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Barnett RC-150 Crossbow – Approved

The Barnett Ranger was a good fit for this young hunter, although an adult would have to cock it for him.

A video version of this announcement is at http://www.backyarddeerproducts.wordpress.com.

I just learned from David Barnett that this crossbow will be discontinued. This was not unexpected as the company (and the industry in general)  is upgrading its crossbows. If you are disabled, or have poor arm strenth, get one of these now, before they disappear. I hate to see it go. It is a useful instrument and needed for young and disabled shooters, even though it is not as durable as its higher-cost replacements.  

  At about $236 Barnett’s RC-150 is the lowest-cost crossbow in the company’s line.  I killed a deer with an earlier model called the Ranger, which uses the same frame, but had a simple stave bow. I  was interested to see how a compound-limbed RC-150 would perform.

The RC-150 as part of a lightweight hunting outfit.

  The Ranger took a doe with a 20-yard shot and the RC-150  killed a similar  doe at 10-yards.  Both crossbows gave double-lung penetration and rapid kills. These crossbows use relatively light-weight arrows, and I would recommend that their use be restricted to about 25-yards.

  Because of these crossbows’ adjustable stocks and light weight, they are very useful for individuals with weak or missing limbs. They also had reasonable 3-4-pound trigger pulls with a bit of creep. These crossbows cannot be expected to be as durable as those costing hundreds (or thousands) of dollars more, but they can provide a low-cost introduction to crossbow hunting and will kill close-range deer. Despite their small size and light weight, these are serious instruments and are not toys.

  For more on this and other crossbows, consult my books, Crossbow Hunting and also Backyard Deer Hunting: Converting deer to dinner for pennies per pound. 

  Products and/or payment was furnished by the manufacturer.

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Tree Lounge Tree Stands – Approved

The Elusive Whitetail climbing stand is a stable stand that is liked by many, paricularly women.

I regret that Tree Lounge closed its doors for the last time the Spring of 2011. I enjoyed supporting the company and was rooting hard for it to survive. To the best of my knowledge no one is offering products, accessories or support for Tree Lounge stands. The stands are heavy, rugged and will last for decades if  reasonably cared for and not hung on a tree for years in all weather. If you are lucky enough to have one with the accessories, take care of it. The original designs will be worth more every year that you own it,  provided that it is kept in good condition.

 

Tree Lounges’ original Tree Lounge ($299), Ground Lounge ($79) and Elusive Whitetail climbing stand ($279) won my enthusiastic endorsement. I have used the Elusive Whitetail and Ground Lounge for two years and have been very satisfied with these excellent, American-made products.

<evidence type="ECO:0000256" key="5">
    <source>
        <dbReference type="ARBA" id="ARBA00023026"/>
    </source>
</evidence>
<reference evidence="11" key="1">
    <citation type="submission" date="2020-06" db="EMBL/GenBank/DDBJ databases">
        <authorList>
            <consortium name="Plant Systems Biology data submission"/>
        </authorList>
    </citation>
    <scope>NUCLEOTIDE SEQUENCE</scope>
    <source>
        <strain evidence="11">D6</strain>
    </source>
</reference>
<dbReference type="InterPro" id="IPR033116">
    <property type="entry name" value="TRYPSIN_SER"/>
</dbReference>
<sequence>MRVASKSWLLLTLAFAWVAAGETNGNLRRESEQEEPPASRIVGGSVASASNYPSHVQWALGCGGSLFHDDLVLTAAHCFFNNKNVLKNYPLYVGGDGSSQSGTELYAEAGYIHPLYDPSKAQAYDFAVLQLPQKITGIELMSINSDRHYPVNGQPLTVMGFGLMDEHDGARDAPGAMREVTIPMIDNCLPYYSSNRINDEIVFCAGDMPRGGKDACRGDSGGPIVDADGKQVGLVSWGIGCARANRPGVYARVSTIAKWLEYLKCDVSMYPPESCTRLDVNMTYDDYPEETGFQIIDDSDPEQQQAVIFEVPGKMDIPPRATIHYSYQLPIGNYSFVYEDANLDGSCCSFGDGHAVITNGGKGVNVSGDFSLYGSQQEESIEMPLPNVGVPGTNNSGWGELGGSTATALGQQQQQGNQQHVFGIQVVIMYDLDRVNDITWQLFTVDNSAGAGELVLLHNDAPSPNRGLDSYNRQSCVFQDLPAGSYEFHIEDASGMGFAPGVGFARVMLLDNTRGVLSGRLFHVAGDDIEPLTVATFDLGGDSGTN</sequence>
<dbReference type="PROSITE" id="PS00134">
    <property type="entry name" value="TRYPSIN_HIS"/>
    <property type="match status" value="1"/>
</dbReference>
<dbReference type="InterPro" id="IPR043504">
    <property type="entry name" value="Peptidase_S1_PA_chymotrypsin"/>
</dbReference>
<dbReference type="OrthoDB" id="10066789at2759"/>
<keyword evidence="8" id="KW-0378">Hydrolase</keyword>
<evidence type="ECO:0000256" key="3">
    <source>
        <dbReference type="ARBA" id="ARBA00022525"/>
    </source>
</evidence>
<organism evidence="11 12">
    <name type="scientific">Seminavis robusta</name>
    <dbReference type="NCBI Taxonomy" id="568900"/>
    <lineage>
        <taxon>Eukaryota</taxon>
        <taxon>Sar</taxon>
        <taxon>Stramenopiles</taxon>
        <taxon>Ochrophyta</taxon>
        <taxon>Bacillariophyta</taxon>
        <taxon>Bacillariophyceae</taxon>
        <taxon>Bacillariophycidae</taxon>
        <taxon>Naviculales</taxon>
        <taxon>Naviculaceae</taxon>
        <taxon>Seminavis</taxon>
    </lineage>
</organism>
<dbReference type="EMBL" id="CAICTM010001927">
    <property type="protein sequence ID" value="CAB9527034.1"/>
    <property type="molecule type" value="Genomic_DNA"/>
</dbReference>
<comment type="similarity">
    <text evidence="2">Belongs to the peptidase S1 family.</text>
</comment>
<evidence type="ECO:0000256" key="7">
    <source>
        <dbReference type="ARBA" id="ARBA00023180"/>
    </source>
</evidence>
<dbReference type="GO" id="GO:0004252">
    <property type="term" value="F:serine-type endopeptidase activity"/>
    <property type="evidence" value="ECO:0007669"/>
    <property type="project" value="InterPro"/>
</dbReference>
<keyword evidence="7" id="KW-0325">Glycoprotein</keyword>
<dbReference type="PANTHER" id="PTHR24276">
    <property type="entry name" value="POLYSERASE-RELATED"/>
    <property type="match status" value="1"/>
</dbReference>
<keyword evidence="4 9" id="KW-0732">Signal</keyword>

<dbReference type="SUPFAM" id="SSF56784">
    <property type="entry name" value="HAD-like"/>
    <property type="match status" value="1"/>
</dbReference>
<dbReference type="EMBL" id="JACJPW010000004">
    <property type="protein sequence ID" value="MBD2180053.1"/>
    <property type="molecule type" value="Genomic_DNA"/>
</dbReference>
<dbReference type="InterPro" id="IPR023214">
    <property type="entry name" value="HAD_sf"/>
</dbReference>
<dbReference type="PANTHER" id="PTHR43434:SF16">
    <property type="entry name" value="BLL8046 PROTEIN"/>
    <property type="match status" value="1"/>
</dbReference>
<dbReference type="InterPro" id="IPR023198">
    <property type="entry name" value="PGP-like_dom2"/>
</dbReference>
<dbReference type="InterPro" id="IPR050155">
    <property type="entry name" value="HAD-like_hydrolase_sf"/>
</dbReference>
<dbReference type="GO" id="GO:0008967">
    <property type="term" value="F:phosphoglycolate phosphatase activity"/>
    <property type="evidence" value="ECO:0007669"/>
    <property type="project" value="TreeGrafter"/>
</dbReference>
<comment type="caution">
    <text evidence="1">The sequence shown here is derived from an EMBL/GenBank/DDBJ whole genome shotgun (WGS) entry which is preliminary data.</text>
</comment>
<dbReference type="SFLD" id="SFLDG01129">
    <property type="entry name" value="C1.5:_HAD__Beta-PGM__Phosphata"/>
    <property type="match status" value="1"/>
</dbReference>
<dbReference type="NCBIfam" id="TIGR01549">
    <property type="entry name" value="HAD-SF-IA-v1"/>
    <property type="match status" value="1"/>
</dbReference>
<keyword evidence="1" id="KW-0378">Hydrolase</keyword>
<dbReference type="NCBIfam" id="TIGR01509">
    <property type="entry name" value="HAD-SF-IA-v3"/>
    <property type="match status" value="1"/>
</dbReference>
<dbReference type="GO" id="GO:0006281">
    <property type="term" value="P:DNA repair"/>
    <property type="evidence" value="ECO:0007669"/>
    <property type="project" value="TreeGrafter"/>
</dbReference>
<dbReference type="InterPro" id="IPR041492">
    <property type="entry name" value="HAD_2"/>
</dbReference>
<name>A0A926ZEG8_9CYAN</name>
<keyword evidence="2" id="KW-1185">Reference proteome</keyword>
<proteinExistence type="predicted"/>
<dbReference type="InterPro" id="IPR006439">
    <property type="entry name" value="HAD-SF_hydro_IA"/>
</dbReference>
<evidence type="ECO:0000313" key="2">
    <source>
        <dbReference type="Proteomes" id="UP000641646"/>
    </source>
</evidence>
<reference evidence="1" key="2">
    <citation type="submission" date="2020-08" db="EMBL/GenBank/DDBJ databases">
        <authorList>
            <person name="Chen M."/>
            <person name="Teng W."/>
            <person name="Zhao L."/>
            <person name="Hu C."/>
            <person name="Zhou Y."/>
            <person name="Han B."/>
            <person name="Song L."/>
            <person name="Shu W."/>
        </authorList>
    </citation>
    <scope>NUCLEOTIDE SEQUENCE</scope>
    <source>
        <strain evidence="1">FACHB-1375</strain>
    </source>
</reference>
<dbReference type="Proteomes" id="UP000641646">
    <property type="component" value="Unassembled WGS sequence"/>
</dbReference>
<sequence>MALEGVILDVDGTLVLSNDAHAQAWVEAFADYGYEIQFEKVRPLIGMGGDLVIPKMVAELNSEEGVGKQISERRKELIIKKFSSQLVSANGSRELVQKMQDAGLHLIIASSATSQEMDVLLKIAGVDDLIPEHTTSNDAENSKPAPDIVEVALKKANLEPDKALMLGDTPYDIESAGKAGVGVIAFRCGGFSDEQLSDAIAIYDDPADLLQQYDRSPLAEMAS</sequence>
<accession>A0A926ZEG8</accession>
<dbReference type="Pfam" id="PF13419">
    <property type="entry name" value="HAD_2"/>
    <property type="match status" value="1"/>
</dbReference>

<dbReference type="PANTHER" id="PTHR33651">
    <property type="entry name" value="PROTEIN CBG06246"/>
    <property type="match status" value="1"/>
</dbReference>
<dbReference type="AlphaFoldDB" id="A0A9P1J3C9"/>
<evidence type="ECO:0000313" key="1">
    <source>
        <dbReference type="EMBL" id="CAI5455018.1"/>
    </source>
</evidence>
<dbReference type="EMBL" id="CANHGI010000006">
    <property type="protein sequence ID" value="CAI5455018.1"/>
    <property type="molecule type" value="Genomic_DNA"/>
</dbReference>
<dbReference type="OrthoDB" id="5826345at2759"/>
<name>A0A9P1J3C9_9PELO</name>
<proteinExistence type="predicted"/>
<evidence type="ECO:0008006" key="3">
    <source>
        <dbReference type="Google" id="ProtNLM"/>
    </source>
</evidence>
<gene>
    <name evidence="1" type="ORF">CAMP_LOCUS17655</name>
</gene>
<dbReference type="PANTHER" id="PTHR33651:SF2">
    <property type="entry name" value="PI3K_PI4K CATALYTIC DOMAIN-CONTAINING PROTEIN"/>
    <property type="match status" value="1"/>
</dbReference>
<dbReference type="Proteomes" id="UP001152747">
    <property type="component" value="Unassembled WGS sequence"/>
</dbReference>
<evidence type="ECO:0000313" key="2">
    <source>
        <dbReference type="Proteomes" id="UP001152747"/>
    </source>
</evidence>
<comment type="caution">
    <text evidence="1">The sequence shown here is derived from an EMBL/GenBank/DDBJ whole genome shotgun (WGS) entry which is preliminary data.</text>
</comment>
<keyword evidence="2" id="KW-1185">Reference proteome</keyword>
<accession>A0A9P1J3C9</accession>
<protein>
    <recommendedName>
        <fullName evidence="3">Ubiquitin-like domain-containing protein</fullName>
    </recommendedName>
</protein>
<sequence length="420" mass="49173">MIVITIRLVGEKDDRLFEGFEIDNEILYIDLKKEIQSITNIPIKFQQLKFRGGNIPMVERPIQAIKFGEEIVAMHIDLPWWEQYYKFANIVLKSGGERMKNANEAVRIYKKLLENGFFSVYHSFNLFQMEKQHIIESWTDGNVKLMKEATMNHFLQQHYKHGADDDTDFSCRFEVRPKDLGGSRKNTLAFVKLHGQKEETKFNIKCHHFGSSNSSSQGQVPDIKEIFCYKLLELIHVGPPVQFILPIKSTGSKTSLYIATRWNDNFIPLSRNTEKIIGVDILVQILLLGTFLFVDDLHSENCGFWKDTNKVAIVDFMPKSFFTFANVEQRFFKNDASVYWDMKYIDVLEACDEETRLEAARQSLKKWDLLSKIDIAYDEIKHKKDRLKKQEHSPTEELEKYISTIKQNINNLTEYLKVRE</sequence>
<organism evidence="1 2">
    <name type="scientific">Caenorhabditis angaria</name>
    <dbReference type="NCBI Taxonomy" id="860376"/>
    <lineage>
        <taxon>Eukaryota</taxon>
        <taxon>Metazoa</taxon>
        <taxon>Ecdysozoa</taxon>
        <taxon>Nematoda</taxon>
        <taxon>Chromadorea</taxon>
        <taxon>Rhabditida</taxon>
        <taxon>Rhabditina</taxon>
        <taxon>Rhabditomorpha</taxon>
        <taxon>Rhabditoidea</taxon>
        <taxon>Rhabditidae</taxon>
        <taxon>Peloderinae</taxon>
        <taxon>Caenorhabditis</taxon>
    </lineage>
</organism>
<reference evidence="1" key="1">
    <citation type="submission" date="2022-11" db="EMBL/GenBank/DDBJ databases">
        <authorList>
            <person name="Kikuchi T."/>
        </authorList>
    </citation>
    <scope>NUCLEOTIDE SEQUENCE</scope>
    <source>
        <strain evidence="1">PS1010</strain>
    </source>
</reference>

Original Tree Lounge, made the way it ought to be

To view a  3-minute video go to http://www.backyarddeerproducts.wordpress.com . Tree Lounge was among the first really successful climbing stands. Margarete Hice and her late husband Bob, sold the company; but got it back after the buyers failed in their attempts to produce the stand in China and mass-market it.

Production of the original Tree Lounge has returned to Georgia.

Ground Lounge. Ideal for turkey hunters to pre-position on field edges.

New stands including the Ground Lounge, Ladder Lounge and elusive Whitetail climbing stand have been added to the line and all are made in the U.S.

These stands are now sold exclusively through their website www.treelounge.com to cut out the middlemen and offer maximum value to buyers.  All of these stands use square aluminum tube construction with steel pins and fastenings. The only thing that I add is a cushion when I sit in the Ground Lounge.

Products and/or payment was provided by Tree Lounge for the placement of this ad.

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3-Minute Seminar: Marketing Books, Movies and Creative Content in a Down Economy

  Below is a 3- minute video that touches on some of the topics that I have in a 40-minute CD, “Marketing Books, Movies and Creative Content in a Down Economy.”

  This video was done following a visit to the Macon, Georgia, Film Festival where I found that many people who were interested in books, video production and making movies had not been exposed to the realities of modern marketing. The approaches presented in the following “short-short” and in a longer 40-minute CD, will also work for artists and others who make physical objects.

  If you are a creative person of any sort and have not just got out of College where they taught marketing as a vital part of surviving as a creative individual, this is worth a look.

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Getting Muzzleloading Rifles and Shotguns Ready for Turkey Hunting

An antique Brunswick .69-caliber smoothbore used to take a turkey with a load of shot.

  I saw the first flights of returning robins coming through Central Georgia yesterday, so Turkey season is not far away. Simultaneously, I received notice that I had been drawn for a hunt on some state lands that has a nice population of birds. I have hunted there before. I know the ground, I know where the turkeys are and now is the time to get guns and gear ready.

  In Georgia shotguns and muzzleloading rifles are legal for turkeys. On some hunts you are also allowed to take any wild hogs you see, which makes using a muzzleloading rifle very attractive. Wild hogs as well as coyotes will sometimes come to turkey calling, particularly to the “lost bird” call. If you are going to use a muzzleloader, you need to make sure that it is sighted in at 20 yards or so.